Designed for surveillance, the telescopes from the National Reconnaissance Office were no longer needed for spy missions and can now be used to study the heavens.
They have 2.4-meter (7.9 feet) mirrors, just like the Hubble. They also have an additional feature that the civilian space telescopes lack: A maneuverable secondary mirror that makes it possible to obtain more focused images. These telescopes will have 100 times the field of view of the Hubble, according to David Spergel, a Princeton astrophysicist and co-chair of the National Academies advisory panel on astronomy and astrophysics.
The surprise announcement Monday is a reminder that NASA isn’t the only space enterprise in the government — and isn’t even the best funded. NASA official Michael Moore gave some hint of what a Hubble-class space telescope might do if used for national security:
“With a Hubble here you could see a dime sitting on top of the Washington Monument.”
It is believed that the US has about seven Hubble class spy satellite telescopes in operation.
It would be 2020 before one of the two gifted telescopes could be in order.
This is definitely a game-changer for NASA’s space science program. The unexpected gift offers NASA an opportunity to resurrect a plan to launch a new telescope to study the mysterious “dark energy” that is causing the universe’s expansion to accelerate.
The scientific community had made the dark energy telescope its top priority in the latest “decadal survey” of goals in astronomy and astrophysics.
The two new telescopes — which so far don’t even have names, other than Telescope One and Telescope Two — would be ready to go into space but for two hitches. First, they don’t have instruments. There are no cameras, spectrographs or other instruments that a space telescope typically needs. Second, they don’t have a program, a mission or a staff behind them. They’re just hardware.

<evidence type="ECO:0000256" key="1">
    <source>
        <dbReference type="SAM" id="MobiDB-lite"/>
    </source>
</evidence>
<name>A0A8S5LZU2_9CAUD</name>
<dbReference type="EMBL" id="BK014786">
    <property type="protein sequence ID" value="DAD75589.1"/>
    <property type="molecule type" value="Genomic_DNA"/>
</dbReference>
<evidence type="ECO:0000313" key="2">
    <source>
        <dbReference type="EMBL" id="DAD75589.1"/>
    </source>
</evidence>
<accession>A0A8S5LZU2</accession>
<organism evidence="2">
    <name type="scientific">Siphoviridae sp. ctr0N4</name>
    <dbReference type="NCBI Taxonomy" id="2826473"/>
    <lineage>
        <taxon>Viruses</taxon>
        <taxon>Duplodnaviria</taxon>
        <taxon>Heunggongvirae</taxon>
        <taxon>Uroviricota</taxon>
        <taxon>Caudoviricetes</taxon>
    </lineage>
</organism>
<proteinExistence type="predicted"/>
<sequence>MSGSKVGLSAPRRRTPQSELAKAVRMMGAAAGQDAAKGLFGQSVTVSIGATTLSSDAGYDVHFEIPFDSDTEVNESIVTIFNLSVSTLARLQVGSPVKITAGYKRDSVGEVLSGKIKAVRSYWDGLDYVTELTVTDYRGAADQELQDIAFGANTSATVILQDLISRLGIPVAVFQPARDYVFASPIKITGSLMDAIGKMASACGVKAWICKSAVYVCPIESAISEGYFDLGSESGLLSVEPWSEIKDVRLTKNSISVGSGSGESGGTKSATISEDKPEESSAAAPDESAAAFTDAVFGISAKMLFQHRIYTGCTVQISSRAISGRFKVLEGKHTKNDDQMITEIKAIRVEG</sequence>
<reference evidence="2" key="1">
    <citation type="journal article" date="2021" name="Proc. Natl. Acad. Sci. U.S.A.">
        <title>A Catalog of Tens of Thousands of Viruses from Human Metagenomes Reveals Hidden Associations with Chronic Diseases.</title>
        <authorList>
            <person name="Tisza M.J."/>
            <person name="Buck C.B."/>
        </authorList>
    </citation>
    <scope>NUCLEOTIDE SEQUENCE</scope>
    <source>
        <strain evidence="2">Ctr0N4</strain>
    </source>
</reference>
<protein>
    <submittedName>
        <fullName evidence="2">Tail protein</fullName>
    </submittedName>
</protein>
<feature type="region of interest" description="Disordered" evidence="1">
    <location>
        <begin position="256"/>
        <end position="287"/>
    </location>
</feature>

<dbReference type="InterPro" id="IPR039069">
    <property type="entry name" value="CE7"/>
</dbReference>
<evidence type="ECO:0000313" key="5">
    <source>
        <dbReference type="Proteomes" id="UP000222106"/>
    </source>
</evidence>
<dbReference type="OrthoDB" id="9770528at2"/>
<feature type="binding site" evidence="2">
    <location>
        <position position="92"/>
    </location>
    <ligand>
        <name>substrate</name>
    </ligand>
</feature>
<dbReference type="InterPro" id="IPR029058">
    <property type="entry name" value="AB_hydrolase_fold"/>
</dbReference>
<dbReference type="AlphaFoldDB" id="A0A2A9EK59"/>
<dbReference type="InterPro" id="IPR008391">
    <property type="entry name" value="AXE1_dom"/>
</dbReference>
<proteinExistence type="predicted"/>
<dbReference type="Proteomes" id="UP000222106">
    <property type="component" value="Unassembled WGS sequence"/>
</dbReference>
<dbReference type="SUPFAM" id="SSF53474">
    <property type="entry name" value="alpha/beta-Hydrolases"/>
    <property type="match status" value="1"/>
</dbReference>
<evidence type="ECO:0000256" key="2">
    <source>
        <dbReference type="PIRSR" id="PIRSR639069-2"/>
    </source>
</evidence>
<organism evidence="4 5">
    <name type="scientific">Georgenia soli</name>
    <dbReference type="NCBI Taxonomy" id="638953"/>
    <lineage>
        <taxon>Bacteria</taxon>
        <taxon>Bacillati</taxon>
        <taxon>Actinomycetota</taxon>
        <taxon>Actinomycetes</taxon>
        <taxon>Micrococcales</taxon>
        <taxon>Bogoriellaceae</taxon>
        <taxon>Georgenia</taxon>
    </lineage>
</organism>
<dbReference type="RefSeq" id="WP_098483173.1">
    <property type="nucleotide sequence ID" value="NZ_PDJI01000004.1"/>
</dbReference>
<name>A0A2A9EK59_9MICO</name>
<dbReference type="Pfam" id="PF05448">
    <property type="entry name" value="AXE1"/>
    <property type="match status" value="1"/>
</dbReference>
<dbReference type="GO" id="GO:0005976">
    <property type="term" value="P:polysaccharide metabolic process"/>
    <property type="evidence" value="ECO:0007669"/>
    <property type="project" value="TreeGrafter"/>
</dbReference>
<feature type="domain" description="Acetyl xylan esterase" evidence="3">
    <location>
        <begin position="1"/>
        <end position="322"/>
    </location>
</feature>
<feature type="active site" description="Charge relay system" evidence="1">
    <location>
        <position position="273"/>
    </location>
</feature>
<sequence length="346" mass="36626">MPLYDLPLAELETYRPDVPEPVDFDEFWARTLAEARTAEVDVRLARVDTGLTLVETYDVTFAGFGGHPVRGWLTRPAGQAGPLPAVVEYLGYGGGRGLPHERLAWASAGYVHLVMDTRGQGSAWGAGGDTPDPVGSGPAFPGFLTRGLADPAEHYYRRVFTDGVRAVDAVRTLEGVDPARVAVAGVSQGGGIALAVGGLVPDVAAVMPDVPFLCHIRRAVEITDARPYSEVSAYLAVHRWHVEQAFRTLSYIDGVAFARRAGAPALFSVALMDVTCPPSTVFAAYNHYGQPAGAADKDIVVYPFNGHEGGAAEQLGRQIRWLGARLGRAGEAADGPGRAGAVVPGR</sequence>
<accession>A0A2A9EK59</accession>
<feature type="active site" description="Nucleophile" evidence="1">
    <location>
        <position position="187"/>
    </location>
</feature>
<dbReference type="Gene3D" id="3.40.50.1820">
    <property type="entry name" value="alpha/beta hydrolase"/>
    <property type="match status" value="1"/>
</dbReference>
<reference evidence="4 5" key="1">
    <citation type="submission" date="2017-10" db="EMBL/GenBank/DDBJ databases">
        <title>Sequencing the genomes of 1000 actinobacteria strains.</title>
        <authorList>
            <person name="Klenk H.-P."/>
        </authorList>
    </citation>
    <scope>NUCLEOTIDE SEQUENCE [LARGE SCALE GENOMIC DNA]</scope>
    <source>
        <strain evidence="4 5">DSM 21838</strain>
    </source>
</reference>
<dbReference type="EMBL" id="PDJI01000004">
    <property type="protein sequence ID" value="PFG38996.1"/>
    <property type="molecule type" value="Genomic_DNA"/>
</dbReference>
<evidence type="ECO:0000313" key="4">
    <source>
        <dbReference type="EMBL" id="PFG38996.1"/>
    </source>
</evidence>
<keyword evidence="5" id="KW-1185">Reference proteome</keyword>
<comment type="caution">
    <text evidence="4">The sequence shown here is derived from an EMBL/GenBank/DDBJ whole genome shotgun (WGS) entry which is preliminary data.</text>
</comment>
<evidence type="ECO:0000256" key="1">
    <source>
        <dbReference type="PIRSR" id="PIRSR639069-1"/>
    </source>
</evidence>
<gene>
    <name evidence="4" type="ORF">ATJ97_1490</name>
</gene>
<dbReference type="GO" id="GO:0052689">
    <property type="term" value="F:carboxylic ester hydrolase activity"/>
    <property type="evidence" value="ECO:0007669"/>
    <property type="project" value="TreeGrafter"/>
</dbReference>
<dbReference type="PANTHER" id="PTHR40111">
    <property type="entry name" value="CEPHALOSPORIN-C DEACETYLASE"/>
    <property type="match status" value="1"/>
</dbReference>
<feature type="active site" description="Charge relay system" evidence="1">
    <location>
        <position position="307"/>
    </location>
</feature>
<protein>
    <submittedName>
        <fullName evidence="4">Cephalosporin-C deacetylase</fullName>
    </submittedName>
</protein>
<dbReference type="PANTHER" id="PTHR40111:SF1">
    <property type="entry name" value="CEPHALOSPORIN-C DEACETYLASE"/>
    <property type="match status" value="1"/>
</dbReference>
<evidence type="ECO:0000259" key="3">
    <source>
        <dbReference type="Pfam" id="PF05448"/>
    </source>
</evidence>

“The hardware is a significant cost item and it’s a significant schedule item. The thing that takes the longest to build is the telescope,” Spergel said. He added, however, “A big cost of any mission is always just people. One of the reason that James Webb has cost so much is that when it takes longer to complete any piece of it, you keep paying the engineers working on it, and you have these big marching-army costs.”
NY Times - The two telescopes have a 94-inch-diameter primary mirror, just like Hubble, but are shorter in focal length, giving them a wider field of view: “Stubby Hubbles,” in the words of Matt Mountain, director of the Space Telescope Science Institute, adding, “They were clearly designed to look down.”
Dr. Grunsfeld said his first reaction was that the telescopes would be a distraction. “We were getting something very expensive to handle and store,” he said.
Earlier this spring he asked a small group of astronomers if one of the telescopes could be used as they were to study dark energy.
The answer, he said, was: “Don’t change a thing. It’s perfect.”
Astronomers have lobbied for a space mission to investigate dark energy ever since observations of the exploding stars known as supernovae indicated that the expansion of the universe was speeding up, the discovery that won three American astronomers the Nobel Prize. The fate of the universe, as well as the nature of physics, scientists say, depends on the nature of this dark energy.
But a decade of wrangling between agencies and astronomers over money and technical specifications had resulted in no consensus on a mission until 2010, when a committee of the National Academy of Sciences that was charged with determining astronomical priorities cobbled together a plan that would do the trick. In its report, “New Worlds, New Horizons,” the committee gave that mission the highest priority in space science for the next decade.
Building the telescope can amount to a quarter to a half of the cost of a space astrophysics mission, astronomers said. Dr. Moore estimated that having it already could save the nation $250 million.
The telescope’s short length means its camera could have the wide field of view necessary to inspect large areas of the sky for supernovae. Even bigger advantages come, astronomers say, from the fact that the telescope’s diameter, 94 inches, is twice as big as that contemplated for Wfirst, giving it four times the light-gathering power, from which a whole host of savings cascade. Instead of requiring an expensive launch to a solar orbit, the telescope can operate in geosynchronous Earth orbit, complete its survey of the sky four times faster, and download data to the Earth faster.
Equipped with a coronagraph to look for exoplanets — another of Wfirst’s goals — the former spy telescope could see planets down to the size of Jupiter around other stars.
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